If asked, point-blank, to do a job for free, Australian food, lifestyle, and ocean photographer, Rob Palmer would say no. “Without knowing more about the client or the job itself, my initial reaction would be a firm ‘no’. I firmly believe that, as a commercial photographer, you must recognise the value of your own work. Companies and individuals are asking you to perform a task because they require your services. Without you, their profits are not going to reach their full potential. On top of that, hopefully these companies and individuals are also contacting you because, not only do they require your services, but they also believe you will perform these services better than anyone else,” Palmer says.
Early in his career, when most are more vulnerable to being taken advantage of by potential clients, Palmer says he was fortunate enough to have great mentoring from older, experienced photographers who helped him navigate through tricky negotiations and agreements. “I don’t recall shooting anything for free, for cheap maybe, but not for free. Having said that, now I’m finding I’ve reached a point where I am doing jobs for free, sometimes even looking for jobs to do for free, but all these types of jobs take three things into consideration.” Palmer’s three requisites are: Collaboration – having the opportunity to collaborate or partner with other inspiring people or groups making a difference socially or creatively would get a definite yes. Creativity – if the project itself is really creative, Palmer would consider it. “It may be a really interesting brief that requires technical lighting or interesting post production, or maybe the campaign is going to be a WOW piece in my portfolio.” Charity – “If I can work with a charity that is close to my heart or that I feel is making good social or environmental changes, then I’d definitely work for free on some projects.”
Brisbane-based wedding photographer, Todd McGaw works for free – under certain circumstances. “For humanitarian work and volunteer work, or to help support the photographic industry and community,” he says.
“A perfect example is this article. Publications, community groups, and camera clubs occasionally contact us asking for contributions, thoughts, opinions, and competition judging. This is all unpaid. Technically it’s working for free. These contributions are squeezed in around a very full-time business workload,” McGaw says. “However, as a contributor
to a respected publication, it provides the advantage of presenting me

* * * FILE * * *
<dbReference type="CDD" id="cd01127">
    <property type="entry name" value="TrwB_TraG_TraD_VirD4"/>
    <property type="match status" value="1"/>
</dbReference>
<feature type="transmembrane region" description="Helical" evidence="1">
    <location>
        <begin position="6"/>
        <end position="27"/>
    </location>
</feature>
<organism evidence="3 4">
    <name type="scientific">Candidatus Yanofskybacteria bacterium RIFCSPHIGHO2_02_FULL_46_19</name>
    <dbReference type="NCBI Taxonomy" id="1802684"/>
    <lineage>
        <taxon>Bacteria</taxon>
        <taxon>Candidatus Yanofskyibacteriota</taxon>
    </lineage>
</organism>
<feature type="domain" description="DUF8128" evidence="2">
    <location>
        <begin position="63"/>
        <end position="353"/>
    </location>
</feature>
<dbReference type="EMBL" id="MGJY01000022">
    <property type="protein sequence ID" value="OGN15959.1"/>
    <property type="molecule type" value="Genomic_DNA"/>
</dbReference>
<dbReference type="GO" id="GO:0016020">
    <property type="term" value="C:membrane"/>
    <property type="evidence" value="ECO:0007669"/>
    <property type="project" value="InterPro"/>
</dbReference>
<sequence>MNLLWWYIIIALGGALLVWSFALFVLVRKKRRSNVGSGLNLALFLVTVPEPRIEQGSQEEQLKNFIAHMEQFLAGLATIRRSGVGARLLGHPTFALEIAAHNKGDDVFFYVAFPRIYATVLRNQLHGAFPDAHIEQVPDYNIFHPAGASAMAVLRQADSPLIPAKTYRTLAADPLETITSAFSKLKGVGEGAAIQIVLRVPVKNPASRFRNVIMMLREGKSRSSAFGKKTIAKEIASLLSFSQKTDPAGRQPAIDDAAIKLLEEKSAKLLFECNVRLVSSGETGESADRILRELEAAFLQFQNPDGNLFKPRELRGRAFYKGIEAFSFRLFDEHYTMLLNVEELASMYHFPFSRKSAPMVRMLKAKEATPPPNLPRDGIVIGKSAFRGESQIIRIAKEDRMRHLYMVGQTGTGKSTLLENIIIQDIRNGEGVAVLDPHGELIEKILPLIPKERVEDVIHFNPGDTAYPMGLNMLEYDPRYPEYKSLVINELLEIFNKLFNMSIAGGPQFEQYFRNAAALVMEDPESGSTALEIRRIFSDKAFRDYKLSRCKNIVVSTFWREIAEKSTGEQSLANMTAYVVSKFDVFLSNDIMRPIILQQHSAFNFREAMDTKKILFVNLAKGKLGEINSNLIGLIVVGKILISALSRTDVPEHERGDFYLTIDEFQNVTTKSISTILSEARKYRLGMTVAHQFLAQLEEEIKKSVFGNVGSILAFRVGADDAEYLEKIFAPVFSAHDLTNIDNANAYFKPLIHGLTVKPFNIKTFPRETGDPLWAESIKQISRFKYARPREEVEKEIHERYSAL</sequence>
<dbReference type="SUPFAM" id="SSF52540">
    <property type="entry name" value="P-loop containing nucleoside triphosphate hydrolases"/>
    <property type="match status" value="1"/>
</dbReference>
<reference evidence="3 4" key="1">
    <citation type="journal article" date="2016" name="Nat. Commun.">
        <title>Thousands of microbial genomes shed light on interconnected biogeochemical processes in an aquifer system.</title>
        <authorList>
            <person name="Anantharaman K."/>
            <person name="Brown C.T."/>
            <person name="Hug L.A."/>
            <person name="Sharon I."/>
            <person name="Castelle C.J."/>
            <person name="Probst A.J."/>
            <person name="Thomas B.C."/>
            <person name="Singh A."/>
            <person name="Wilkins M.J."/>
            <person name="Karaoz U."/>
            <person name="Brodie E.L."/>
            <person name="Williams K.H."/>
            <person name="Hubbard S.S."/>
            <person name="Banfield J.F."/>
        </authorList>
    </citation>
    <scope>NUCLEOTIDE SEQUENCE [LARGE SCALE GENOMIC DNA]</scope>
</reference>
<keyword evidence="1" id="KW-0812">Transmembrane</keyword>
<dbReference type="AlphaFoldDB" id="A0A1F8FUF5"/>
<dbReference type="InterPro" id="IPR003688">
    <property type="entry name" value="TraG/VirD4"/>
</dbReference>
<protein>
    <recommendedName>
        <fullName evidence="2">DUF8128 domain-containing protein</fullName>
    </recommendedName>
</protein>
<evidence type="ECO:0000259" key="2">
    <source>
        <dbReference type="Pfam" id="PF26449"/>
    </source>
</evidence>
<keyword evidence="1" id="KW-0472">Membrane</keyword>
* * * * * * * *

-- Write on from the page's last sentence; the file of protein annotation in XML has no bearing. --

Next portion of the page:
as a subject-matter expert within the industry,” he concludes.
Melbourne-based Keren Dobia is the 2017 AIPP Australian Professional Photographer of the Year. She still does jobs for free. However, she has a procedure that helps clarify for her exactly what she is getting into. That begins with insisting that the client puts all the job requirements into an e-mail. “This way I get it in writing, gain some time to think about it, and can see if what the client wants is realistic, and something I am comfortable doing for free.” Then, she asks herself five questions.1. What will I get out of doing this? Do I realistically think that in doing this job I will get more work or business connections? 2. Does this job allow me creative freedom? If I am agreeing to do a job with no financial benefit, then I want to love the brief and have some control over the final image results. 3. Is this a job I am going to enjoy doing? Not all paid jobs fulfil all of those things, however when I am working for free I want to have a great time. 4. If there are any out-of-pocket expenses, will these be covered? Most people assume that doing a job for free includes wearing the expenses that come as a result. I’ve found that if I break my cost down to the client they are often understanding and willing to cover expenses, within reason, including lunch and parking. It’s about education. Makeup artists ask for a kit fee, even on free jobs as they have makeup to replenish. 5. Can the images produced be used for self-promotion? This includes considering whether you’d be allowed to or would want to use them. Sometimes this is not an option, and if that is the case my answer would be absolutely no.